Nabin

My degree programme gives me the ability to apply theoretical academic knowledge to real-world empirical contexts, and enables me to be engaged when it comes to relevant topics on international affairs.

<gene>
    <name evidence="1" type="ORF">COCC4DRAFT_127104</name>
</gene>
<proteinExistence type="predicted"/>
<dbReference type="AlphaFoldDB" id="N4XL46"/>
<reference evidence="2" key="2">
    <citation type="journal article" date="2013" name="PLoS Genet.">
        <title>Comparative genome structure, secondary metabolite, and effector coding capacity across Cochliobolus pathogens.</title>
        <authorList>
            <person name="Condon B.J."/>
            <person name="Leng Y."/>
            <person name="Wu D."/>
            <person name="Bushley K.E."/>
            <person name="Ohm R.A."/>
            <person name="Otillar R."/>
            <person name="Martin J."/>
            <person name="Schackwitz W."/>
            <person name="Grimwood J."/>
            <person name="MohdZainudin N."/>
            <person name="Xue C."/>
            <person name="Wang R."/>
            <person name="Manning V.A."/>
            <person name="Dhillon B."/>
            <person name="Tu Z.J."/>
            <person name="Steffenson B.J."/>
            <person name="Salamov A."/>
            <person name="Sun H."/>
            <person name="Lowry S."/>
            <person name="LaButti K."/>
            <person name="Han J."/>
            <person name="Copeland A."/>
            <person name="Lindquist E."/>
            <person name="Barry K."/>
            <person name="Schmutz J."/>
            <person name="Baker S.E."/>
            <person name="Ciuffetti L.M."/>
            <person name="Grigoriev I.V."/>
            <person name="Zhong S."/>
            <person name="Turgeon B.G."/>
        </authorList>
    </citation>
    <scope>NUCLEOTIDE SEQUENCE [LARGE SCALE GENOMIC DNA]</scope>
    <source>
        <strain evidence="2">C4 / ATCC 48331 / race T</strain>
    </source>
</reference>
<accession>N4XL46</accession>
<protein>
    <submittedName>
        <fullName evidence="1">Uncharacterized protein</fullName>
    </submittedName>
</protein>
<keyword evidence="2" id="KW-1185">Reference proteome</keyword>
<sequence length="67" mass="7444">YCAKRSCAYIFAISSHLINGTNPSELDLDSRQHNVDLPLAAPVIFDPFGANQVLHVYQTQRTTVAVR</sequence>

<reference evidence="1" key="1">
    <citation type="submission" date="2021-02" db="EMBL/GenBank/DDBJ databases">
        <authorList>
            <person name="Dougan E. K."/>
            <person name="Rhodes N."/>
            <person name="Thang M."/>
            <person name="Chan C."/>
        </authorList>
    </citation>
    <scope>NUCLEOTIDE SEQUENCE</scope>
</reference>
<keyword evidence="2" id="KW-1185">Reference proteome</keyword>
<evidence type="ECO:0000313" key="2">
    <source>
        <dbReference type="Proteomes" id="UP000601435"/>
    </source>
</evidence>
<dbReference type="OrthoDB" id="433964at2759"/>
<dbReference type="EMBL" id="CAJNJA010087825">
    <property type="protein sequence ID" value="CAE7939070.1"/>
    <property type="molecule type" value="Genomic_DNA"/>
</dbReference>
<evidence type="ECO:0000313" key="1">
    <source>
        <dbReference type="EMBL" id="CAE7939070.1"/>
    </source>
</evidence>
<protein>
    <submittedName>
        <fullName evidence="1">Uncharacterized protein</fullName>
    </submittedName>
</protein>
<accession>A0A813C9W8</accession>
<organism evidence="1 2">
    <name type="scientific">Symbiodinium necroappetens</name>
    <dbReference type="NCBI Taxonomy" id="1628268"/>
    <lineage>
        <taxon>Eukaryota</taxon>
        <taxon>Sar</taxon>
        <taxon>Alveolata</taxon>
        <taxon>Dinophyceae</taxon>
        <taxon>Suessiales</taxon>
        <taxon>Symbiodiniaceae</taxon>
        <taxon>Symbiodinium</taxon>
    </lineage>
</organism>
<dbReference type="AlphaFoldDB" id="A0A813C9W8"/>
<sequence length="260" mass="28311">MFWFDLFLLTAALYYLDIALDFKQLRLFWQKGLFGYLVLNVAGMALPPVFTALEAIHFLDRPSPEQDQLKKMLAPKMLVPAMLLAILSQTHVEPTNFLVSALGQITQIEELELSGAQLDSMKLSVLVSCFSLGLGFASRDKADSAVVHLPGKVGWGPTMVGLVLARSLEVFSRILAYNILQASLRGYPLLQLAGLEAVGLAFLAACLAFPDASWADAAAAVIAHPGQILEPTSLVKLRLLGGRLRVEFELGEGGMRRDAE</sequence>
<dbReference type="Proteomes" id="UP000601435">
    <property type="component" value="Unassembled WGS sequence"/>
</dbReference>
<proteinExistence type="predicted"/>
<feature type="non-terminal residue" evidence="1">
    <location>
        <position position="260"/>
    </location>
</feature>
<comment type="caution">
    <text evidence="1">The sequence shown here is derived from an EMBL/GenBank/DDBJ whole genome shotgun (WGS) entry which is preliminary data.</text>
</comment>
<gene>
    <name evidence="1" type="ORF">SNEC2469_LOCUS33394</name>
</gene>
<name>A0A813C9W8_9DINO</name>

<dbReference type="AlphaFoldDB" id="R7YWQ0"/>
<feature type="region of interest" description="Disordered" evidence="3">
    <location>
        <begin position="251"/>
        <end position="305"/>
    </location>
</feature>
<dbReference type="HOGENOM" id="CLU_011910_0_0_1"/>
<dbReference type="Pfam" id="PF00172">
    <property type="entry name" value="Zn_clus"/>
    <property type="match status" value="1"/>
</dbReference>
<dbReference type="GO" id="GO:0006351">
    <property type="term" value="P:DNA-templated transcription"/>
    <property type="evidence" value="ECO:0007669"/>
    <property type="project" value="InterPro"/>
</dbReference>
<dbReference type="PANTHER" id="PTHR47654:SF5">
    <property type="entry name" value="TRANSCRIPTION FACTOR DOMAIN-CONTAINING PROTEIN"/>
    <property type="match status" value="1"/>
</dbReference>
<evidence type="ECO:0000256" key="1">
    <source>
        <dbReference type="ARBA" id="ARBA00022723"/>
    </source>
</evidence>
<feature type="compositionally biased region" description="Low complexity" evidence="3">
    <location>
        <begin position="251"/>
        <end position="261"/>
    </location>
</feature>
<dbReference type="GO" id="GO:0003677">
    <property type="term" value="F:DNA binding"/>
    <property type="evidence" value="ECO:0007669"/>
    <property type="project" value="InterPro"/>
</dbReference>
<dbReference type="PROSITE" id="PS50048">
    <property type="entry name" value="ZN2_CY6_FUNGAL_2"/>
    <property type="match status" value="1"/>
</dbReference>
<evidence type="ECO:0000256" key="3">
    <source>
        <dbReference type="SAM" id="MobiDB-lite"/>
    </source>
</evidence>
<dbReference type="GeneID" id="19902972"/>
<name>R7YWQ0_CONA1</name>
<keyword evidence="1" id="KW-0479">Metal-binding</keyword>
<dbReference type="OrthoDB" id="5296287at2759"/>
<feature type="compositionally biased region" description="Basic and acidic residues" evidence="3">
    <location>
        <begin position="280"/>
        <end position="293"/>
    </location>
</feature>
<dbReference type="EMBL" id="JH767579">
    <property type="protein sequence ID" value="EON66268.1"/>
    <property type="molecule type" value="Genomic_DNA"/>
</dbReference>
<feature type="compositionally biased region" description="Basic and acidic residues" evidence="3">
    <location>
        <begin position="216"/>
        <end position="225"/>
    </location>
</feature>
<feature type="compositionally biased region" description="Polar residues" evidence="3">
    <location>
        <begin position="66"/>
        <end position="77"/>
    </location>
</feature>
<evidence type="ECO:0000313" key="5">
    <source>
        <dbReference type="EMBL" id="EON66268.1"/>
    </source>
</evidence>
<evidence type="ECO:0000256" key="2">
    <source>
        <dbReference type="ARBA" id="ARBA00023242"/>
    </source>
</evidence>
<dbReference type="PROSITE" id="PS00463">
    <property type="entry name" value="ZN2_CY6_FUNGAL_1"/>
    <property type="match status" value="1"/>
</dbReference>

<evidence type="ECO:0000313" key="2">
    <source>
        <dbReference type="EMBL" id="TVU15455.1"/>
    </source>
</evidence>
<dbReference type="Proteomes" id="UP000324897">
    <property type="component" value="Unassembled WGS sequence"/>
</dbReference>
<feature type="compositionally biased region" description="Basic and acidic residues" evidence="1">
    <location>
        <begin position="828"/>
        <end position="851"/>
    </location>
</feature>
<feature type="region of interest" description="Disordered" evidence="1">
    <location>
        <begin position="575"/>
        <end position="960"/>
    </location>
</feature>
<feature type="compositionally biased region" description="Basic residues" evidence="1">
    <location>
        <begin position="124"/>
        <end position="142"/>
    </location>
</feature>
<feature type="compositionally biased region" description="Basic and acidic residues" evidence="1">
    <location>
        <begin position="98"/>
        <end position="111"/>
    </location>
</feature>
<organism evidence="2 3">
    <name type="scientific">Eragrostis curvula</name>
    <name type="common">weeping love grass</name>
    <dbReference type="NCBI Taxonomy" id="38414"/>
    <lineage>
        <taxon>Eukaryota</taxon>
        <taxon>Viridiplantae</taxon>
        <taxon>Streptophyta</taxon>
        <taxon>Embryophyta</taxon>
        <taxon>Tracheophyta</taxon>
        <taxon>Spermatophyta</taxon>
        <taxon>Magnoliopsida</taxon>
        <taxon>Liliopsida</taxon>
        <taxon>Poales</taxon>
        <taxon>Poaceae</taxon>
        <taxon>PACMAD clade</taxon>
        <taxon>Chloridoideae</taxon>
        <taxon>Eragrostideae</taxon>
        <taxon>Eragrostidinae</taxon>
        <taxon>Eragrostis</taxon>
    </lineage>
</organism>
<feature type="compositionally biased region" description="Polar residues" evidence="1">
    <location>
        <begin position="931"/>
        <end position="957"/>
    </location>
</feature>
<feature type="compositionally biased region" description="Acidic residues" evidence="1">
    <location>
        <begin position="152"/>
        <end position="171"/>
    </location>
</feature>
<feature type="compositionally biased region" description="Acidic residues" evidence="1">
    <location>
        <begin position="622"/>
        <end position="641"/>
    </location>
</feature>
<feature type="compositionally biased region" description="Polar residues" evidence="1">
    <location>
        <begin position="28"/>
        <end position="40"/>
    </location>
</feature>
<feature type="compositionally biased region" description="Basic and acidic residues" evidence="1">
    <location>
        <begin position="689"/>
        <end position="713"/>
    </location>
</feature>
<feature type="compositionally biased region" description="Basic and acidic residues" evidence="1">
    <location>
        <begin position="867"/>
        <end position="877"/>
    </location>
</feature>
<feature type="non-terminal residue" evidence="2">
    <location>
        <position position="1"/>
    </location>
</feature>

Discover SIM GE Growing up in his hometown of Chitwan, Nepal, Nabin (pictured above) would outrun his friends while playing in the village. But running was never something he was passionate about. However, many years down the road, it would eventually play an integral part in his life and inspire him to have big dreams. Nabin moved to Singapore in 2007 together with his family at the age of 14 . His turning point came when he was asked by his friends to participate in a running competition during his days as a student at Nanyang Polytechnic (NYP). “It was supposed to be something fun and since my friends tried hard to convince me, I eventually decided to participate in our campus road run,” he recalls. “I ended up outrunning most of the school’s runners and came in fourth for the race. The coaches were very impressed as I did not have any professional training prior to this and the runners who I had competed against were training for years.” Nabin was approached to join the Track and Field team at NYP. He also took up the opportunity to participate in events such as The Institute-Varsity-Polytechnic (IVP) Games and the Polytechnic-Institute of Technical Education (POLITE) in subsequent years where he competed against some of the best polytechnic and university athletes. He continued his fine form and shined at these competitions, breaking records in the 3000m Steeplechase, 5000m and 10000m race events along the way. At the Hong Bao race in 2014, he also came in second to Singapore’s Southeast Asian Games gold medallist, Mok Yin Ren. Winning these races gave Nabin purpose and passion. “I never had any interests or dreams. I used to be a librarian back in my secondary school and I was that kid who just went to school and headed back home. But participating in these races gave me that spark of joy and made me realise that I had this talent,” he says. Apart from breaking records, Nabin is also known as the ‘barefoot runner’ because of his preference to run without shoes. This stems from the days where he used to help his mother at the farm without footwear. “It also helps me to run better as wearing shoes would prevent me from having skin contact with the ground,” he adds. The Road to Success After completing his national service in 2017, Nabin enrolled in the SIM-University Of London (UOL) BSc (Hons) in Economics and Management. He also joined the SIM Track & Field team. “I decided to pick SIM to further my studies because I was keen on expanding my knowledge in economics and management. At the same time, I was also looking for an institution that would further develop and support me as a runner. So this was the best choice for me,” he shares. Nabin flourished in SIM. He went on to participate in events such as the ASEAN University Games. He also became the fastest Steeplechaser in Singapore while running for SIM and clocking in a timing of 9 minutes and 37 seconds- an achievement which he is very proud of. It currently stands as an IVP Games record. Nabin gracefully leaps over the hurdle during the ASEAN University Games. Setting aside team to train every day despite his busy schedule. Nabin credits his success to good discipline, working smart and having supportive family and friends. “I think it’s really important to have good discipline and to set your priorities right. I set aside time to train and study every day. This sometimes means that I have to miss out on time spent with friends but I have to focus on my goals at hand. “I also believe it’s not just about working hard but working smart. You can fail and try again but if you don’t find out what went wrong the first time, you are bound to fail again. Find out what went wrong and keep improving and you’ll eventually get there.” As he looks ahead, Nabin hopes to work in the sports industry and make a difference in his community. He says: “I’ve always wanted to do my part by giving back in the ways that I can to my community.  I hope to train younger kids whether it’s back in Nepal or Singapore. It gives you a greater sense of fulfilment than simply winning races.” --- Posted online, 27 Feb 2019